I have an amazing mom. Over the years, she’s been my biggest champion, my rock, and as I grew older, she’s become one of my closest friends. She has a huge heart, and if anyone is in need, she’s first to step up and help. My mother is an example of a selflessness. She’s a true giver, and she does it for pure joy.
In 2016, she turned 80. She loves to tell people she 80, because everyone says she doesn’t look 80, nor does she act 80. She eats that up. But it’s true. She’s a progressive thinker and open minded. It took me a while to get brave enough, but now I send her my books to read before I email them to my publisher. I value her opinion, and let me tell you, she doesn’t hesitate to give it.
She’s gone through a lot of tough times in her life and weathered those storms with grace and dignity. But a few weeks ago, she was dealt with probably one of the greater challenges she’s yet to face, only this time it was different. This strong, fiercely independent woman had to accept she was the one needing care.
At first, she went into a bit of denial. She did, but I didn’t.
I suspected the news wouldn’t be positive when she revealed to me that her recent mammogram showed a mass, and her doctor wanted to do a biopsy. She preferred to keep it quiet, and I agreed. No use worrying until we had something to worry about.
I insisted on taking off work and going with her, although she was adamant that she could drive herself. According to her, this was no big deal.
Except it was. The results showed a malignancy.
Again, she didn’t want anyone to know. I get it, and so do family and friends. One of her biggest complaints is about “old” people whining about their ailments, and she didn’t want to be classified in that category. Except this wasn’t whining. She had cancer.
At this point, we semi-reversed roles, and she didn’t relinquish hers easily.
Thankfully, the growth was caught in the beginning stages. Her physician explained the risks were minimal, and she’d be just fine. She was given several choices: Chemotherapy, remove the breast, or they could take out the mass and later she’d have radiation treatments.
She chose the latter, saying Chemo was poison, and she didn’t want toxins in her body. She didn’t want to have the breast removed, because that required an overnight stay in the hospital, and only sick people spent the night in hospitals—her words, folks. She elected to get rid of the mass and do radiation.
The surgery was scheduled on Monday, March 13. They’d operate in the morning, and she could home in the afternoon. She announced she intended to go to quilting on the following Tuesday, and she had a meeting on Saturday she had to attend. While I know better than to say, you’re not going anywhere, Mom, I suggested she see how she felt before she made any definite plans. (She didn’t go to either.)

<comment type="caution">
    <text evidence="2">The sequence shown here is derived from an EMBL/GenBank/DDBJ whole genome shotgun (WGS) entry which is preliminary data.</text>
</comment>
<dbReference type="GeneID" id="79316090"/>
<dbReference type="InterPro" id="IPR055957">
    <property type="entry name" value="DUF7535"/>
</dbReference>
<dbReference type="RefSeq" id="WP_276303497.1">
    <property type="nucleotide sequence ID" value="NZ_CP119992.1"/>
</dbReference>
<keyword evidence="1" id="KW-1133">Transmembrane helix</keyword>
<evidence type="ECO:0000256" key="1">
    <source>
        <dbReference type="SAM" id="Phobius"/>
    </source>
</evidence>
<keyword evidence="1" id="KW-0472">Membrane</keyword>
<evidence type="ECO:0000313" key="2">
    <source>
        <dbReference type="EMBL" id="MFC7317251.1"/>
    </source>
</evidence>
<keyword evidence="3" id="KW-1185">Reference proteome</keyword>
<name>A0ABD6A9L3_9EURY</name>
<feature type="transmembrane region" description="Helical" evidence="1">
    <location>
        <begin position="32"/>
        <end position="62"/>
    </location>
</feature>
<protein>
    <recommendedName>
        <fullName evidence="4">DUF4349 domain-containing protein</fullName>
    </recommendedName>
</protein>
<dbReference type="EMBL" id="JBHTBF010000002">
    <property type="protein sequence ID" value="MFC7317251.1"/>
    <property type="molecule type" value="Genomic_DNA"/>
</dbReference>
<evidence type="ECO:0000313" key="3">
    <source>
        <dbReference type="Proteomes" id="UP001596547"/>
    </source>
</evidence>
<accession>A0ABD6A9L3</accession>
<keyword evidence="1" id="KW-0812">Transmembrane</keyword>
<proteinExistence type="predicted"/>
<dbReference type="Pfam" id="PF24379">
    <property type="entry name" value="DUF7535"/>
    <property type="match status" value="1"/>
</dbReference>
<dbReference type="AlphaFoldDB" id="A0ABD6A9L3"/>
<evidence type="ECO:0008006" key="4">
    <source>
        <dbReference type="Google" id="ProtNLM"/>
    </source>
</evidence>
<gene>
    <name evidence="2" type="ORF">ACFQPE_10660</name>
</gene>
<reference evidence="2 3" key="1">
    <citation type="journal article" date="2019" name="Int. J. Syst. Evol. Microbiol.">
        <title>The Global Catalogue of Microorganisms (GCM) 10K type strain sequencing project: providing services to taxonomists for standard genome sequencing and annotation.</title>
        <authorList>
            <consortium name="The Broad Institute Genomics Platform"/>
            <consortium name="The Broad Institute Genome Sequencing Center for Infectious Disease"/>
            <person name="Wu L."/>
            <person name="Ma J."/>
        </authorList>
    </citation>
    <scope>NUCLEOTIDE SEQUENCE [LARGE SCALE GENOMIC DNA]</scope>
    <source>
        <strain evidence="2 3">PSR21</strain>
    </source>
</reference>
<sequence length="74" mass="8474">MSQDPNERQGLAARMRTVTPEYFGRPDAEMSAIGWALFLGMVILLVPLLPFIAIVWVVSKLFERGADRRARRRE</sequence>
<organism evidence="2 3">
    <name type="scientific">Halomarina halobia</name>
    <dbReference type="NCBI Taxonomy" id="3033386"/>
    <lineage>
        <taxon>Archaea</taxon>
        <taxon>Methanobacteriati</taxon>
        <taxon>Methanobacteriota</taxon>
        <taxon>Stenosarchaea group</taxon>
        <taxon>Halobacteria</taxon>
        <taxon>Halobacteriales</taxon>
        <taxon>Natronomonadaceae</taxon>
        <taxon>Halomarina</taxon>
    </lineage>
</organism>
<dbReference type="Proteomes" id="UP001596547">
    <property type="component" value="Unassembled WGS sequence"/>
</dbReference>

Once more, I had to wrangle my way into driving her to pre-register into the hospital. We both got a good chuckle when the attendants inquired about her medications, and she produced her only prescriptions, which are vitamin D and calcium. The look on their faces was priceless. One even commented, “You’re 80 and that’s all the meds you take?” True story.
We stopped for one at the end of that day
Then she told me I didn’t need to take off work, she could drive herself to the hospital for the surgery. Umm…no…I took off work.
The surgery went smooth. They also removed a lymph node to make sure the cancer hadn’t spread. First words out of the doctor’s mouth after the procedure, was my mom was a tough old bird, and she was going to be around for a long time. I knew that, but it was nice to have a professional opinion.
I drove her home, then ran to the grocery store, picked up her prescriptions, and dinner. To this day, she’s only taken one pain pill, although recently she admitted that the incision did bother her, and ibuprofen had become her friend. She also expressed that the entire episode kicked her butt. She didn’t bounce back like she thought she would. Really?
She went for a checkup this past Thursday. Results came back clear. Yesterday, she wanted me to take her shopping. Of course, I did. We had a great time. She was feeling much better, and there was an added spring in her step that I hadn’t seen in a while. All a relief.
We’re not finished, yet. She still must see an oncologist, hear their suggestions, and decide what the next move should be, but she’s ready.
And she asked me if I would take off work and drive her.
I want to thank our family and friends who’ve been great support and cheering for her on. I also want to express my gratitude to those who’ve been there for me, too. There were times I felt very alone and scared. Your encouragement and kind words helped me battle those fears and put on a brave face.
I want to give special, special thanks to my cousins, Mac, and Kathy for remaining by my side. The phone calls, texts, the wine, and hanging out at the hospital were just what needed. You rock! I love you to the moon and back!